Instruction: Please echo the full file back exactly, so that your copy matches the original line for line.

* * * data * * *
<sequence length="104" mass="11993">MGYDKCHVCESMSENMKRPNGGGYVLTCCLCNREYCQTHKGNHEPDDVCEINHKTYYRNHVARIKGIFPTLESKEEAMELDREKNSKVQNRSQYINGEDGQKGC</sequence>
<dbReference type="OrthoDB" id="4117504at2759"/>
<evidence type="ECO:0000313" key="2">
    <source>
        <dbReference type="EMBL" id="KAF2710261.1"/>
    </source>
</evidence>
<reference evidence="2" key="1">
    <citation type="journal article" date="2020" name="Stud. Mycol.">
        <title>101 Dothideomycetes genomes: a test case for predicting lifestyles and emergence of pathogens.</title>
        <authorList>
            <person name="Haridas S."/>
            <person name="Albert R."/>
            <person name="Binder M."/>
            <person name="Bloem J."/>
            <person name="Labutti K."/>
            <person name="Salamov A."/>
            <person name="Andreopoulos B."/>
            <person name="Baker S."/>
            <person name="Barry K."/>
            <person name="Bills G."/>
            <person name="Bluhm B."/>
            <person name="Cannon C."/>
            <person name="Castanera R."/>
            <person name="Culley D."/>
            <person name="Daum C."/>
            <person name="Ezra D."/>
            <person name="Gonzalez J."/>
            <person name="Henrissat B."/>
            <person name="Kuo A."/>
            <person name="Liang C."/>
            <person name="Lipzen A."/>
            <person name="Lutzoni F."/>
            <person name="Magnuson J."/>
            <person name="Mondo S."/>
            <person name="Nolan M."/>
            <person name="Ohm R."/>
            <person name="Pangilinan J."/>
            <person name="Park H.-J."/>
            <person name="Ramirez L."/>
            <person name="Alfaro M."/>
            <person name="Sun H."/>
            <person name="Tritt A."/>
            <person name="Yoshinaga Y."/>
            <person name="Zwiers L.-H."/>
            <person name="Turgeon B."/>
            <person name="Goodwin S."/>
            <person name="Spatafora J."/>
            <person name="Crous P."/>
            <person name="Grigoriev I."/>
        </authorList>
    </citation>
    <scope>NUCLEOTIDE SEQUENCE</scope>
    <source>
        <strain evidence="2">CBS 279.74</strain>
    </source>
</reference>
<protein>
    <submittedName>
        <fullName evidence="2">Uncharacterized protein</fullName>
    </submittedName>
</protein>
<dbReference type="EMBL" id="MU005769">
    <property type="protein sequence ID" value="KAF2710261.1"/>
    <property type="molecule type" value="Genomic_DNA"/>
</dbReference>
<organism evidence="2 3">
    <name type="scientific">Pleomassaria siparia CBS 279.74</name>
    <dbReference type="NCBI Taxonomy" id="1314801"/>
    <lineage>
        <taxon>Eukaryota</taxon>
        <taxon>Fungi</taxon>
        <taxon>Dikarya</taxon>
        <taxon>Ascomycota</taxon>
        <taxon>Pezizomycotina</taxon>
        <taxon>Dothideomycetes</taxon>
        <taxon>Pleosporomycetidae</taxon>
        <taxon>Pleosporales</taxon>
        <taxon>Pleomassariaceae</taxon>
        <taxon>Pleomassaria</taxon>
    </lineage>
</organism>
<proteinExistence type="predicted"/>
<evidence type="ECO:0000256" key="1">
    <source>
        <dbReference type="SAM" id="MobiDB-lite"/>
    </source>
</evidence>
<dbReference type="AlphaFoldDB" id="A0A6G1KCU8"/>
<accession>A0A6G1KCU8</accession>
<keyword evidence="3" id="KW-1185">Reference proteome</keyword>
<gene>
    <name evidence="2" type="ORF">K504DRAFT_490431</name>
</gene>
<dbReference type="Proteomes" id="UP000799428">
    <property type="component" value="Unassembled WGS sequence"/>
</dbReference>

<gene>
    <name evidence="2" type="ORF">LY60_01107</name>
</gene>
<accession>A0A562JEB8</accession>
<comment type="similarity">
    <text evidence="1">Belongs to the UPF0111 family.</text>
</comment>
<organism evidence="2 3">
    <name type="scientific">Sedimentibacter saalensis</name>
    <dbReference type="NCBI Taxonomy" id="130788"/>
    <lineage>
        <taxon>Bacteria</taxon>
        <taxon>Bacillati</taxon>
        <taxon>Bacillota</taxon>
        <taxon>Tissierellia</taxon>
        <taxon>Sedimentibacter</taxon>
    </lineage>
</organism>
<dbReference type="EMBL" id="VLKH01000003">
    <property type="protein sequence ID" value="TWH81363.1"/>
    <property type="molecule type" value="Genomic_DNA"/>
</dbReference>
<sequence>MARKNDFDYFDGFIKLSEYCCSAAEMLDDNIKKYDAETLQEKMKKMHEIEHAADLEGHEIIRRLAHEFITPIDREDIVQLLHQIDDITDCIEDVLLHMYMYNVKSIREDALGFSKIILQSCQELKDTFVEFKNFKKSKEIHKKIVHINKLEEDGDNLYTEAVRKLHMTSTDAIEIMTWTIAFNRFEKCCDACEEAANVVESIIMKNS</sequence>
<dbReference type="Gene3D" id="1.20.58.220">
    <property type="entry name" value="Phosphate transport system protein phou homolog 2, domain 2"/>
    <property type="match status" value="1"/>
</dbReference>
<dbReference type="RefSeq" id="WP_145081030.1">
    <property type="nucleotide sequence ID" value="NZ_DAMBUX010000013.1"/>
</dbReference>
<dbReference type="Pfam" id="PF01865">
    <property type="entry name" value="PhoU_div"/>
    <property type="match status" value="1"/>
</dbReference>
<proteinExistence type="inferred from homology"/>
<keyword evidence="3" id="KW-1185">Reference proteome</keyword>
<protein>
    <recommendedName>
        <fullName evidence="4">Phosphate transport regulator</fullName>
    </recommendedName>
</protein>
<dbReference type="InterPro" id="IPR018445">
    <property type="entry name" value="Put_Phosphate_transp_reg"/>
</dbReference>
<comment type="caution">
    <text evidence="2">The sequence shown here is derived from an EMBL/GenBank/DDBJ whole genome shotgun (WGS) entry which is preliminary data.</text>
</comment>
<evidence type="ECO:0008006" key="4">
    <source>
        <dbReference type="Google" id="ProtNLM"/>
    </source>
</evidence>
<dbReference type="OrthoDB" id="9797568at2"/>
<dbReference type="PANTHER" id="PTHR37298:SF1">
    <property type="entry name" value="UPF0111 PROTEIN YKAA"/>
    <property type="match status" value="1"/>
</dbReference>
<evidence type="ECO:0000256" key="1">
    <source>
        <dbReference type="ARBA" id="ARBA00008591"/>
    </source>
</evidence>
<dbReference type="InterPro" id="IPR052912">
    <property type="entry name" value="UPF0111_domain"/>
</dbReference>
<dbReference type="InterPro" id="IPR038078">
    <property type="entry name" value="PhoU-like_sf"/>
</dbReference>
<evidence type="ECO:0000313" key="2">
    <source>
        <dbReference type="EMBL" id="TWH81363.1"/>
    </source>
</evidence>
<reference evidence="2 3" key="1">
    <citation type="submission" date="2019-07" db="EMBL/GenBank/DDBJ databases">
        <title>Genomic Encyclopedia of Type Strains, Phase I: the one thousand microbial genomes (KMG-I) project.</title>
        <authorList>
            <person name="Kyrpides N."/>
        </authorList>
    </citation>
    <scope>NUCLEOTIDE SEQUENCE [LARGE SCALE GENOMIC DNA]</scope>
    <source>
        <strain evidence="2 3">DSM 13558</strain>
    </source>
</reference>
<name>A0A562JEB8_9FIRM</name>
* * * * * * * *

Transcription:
<sequence length="104" mass="11993">MGYDKCHVCESMSENMKRPNGGGYVLTCCLCNREYCQTHKGNHEPDDVCEINHKTYYRNHVARIKGIFPTLESKEEAMELDREKNSKVQNRSQYINGEDGQKGC</sequence>
<dbReference type="OrthoDB" id="4117504at2759"/>
<evidence type="ECO:0000313" key="2">
    <source>
        <dbReference type="EMBL" id="KAF2710261.1"/>
    </source>
</evidence>
<reference evidence="2" key="1">
    <citation type="journal article" date="2020" name="Stud. Mycol.">
        <title>101 Dothideomycetes genomes: a test case for predicting lifestyles and emergence of pathogens.</title>
        <authorList>
            <person name="Haridas S."/>
            <person name="Albert R."/>
            <person name="Binder M."/>
            <person name="Bloem J."/>
            <person name="Labutti K."/>
            <person name="Salamov A."/>
            <person name="Andreopoulos B."/>
            <person name="Baker S."/>
            <person name="Barry K."/>
            <person name="Bills G."/>
            <person name="Bluhm B."/>
            <person name="Cannon C."/>
            <person name="Castanera R."/>
            <person name="Culley D."/>
            <person name="Daum C."/>
            <person name="Ezra D."/>
            <person name="Gonzalez J."/>
            <person name="Henrissat B."/>
            <person name="Kuo A."/>
            <person name="Liang C."/>
            <person name="Lipzen A."/>
            <person name="Lutzoni F."/>
            <person name="Magnuson J."/>
            <person name="Mondo S."/>
            <person name="Nolan M."/>
            <person name="Ohm R."/>
            <person name="Pangilinan J."/>
            <person name="Park H.-J."/>
            <person name="Ramirez L."/>
            <person name="Alfaro M."/>
            <person name="Sun H."/>
            <person name="Tritt A."/>
            <person name="Yoshinaga Y."/>
            <person name="Zwiers L.-H."/>
            <person name="Turgeon B."/>
            <person name="Goodwin S."/>
            <person name="Spatafora J."/>
            <person name="Crous P."/>
            <person name="Grigoriev I."/>
        </authorList>
    </citation>
    <scope>NUCLEOTIDE SEQUENCE</scope>
    <source>
        <strain evidence="2">CBS 279.74</strain>
    </source>
</reference>
<protein>
    <submittedName>
        <fullName evidence="2">Uncharacterized protein</fullName>
    </submittedName>
</protein>
<dbReference type="EMBL" id="MU005769">
    <property type="protein sequence ID" value="KAF2710261.1"/>
    <property type="molecule type" value="Genomic_DNA"/>
</dbReference>
<organism evidence="2 3">
    <name type="scientific">Pleomassaria siparia CBS 279.74</name>
    <dbReference type="NCBI Taxonomy" id="1314801"/>
    <lineage>
        <taxon>Eukaryota</taxon>
        <taxon>Fungi</taxon>
        <taxon>Dikarya</taxon>
        <taxon>Ascomycota</taxon>
        <taxon>Pezizomycotina</taxon>
        <taxon>Dothideomycetes</taxon>
        <taxon>Pleosporomycetidae</taxon>
        <taxon>Pleosporales</taxon>
        <taxon>Pleomassariaceae</taxon>
        <taxon>Pleomassaria</taxon>
    </lineage>
</organism>
<proteinExistence type="predicted"/>
<evidence type="ECO:0000256" key="1">
    <source>
        <dbReference type="SAM" id="MobiDB-lite"/>
    </source>
</evidence>
<dbReference type="AlphaFoldDB" id="A0A6G1KCU8"/>
<accession>A0A6G1KCU8</accession>
<keyword evidence="3" id="KW-1185">Reference proteome</keyword>
<gene>
    <name evidence="2" type="ORF">K504DRAFT_490431</name>
</gene>
<dbReference type="Proteomes" id="UP000799428">
    <property type="component" value="Unassembled WGS sequence"/>
</dbReference>

<gene>
    <name evidence="2" type="ORF">LY60_01107</name>
</gene>
<accession>A0A562JEB8</accession>
<comment type="similarity">
    <text evidence="1">Belongs to the UPF0111 family.</text>
</comment>
<organism evidence="2 3">
    <name type="scientific">Sedimentibacter saalensis</name>
    <dbReference type="NCBI Taxonomy" id="130788"/>
    <lineage>
        <taxon>Bacteria</taxon>
        <taxon>Bacillati</taxon>
        <taxon>Bacillota</taxon>
        <taxon>Tissierellia</taxon>
        <taxon>Sedimentibacter</taxon>
    </lineage>
</organism>
<dbReference type="EMBL" id="VLKH01000003">
    <property type="protein sequence ID" value="TWH81363.1"/>
    <property type="molecule type" value="Genomic_DNA"/>
</dbReference>
<sequence>MARKNDFDYFDGFIKLSEYCCSAAEMLDDNIKKYDAETLQEKMKKMHEIEHAADLEGHEIIRRLAHEFITPIDREDIVQLLHQIDDITDCIEDVLLHMYMYNVKSIREDALGFSKIILQSCQELKDTFVEFKNFKKSKEIHKKIVHINKLEEDGDNLYTEAVRKLHMTSTDAIEIMTWTIAFNRFEKCCDACEEAANVVESIIMKNS</sequence>
<dbReference type="Gene3D" id="1.20.58.220">
    <property type="entry name" value="Phosphate transport system protein phou homolog 2, domain 2"/>
    <property type="match status" value="1"/>
</dbReference>
<dbReference type="RefSeq" id="WP_145081030.1">
    <property type="nucleotide sequence ID" value="NZ_DAMBUX010000013.1"/>
</dbReference>
<dbReference type="Pfam" id="PF01865">
    <property type="entry name" value="PhoU_div"/>
    <property type="match status" value="1"/>
</dbReference>
<proteinExistence type="inferred from homology"/>
<keyword evidence="3" id="KW-1185">Reference proteome</keyword>
<protein>
    <recommendedName>
        <fullName evidence="4">Phosphate transport regulator</fullName>
    </recommendedName>
</protein>
<dbReference type="InterPro" id="IPR018445">
    <property type="entry name" value="Put_Phosphate_transp_reg"/>
</dbReference>
<comment type="caution">
    <text evidence="2">The sequence shown here is derived from an EMBL/GenBank/DDBJ whole genome shotgun (WGS) entry which is preliminary data.</text>
</comment>
<evidence type="ECO:0008006" key="4">
    <source>
        <dbReference type="Google" id="ProtNLM"/>
    </source>
</evidence>
<dbReference type="OrthoDB" id="9797568at2"/>
<dbReference type="PANTHER" id="PTHR37298:SF1">
    <property type="entry name" value="UPF0111 PROTEIN YKAA"/>
    <property type="match status" value="1"/>
</dbReference>
<evidence type="ECO:0000256" key="1">
    <source>
        <dbReference type="ARBA" id="ARBA00008591"/>
    </source>
</evidence>
<dbReference type="InterPro" id="IPR052912">
    <property type="entry name" value="UPF0111_domain"/>
</dbReference>
<dbReference type="InterPro" id="IPR038078">
    <property type="entry name" value="PhoU-like_sf"/>
</dbReference>
<evidence type="ECO:0000313" key="2">
    <source>
        <dbReference type="EMBL" id="TWH81363.1"/>
    </source>
</evidence>
<reference evidence="2 3" key="1">
    <citation type="submission" date="2019-07" db="EMBL/GenBank/DDBJ databases">
        <title>Genomic Encyclopedia of Type Strains, Phase I: the one thousand microbial genomes (KMG-I) project.</title>
        <authorList>
            <person name="Kyrpides N."/>
        </authorList>
    </citation>
    <scope>NUCLEOTIDE SEQUENCE [LARGE SCALE GENOMIC DNA]</scope>
    <source>
        <strain evidence="2 3">DSM 13558</strain>
    </source>
</reference>
<name>A0A562JEB8_9FIRM</name>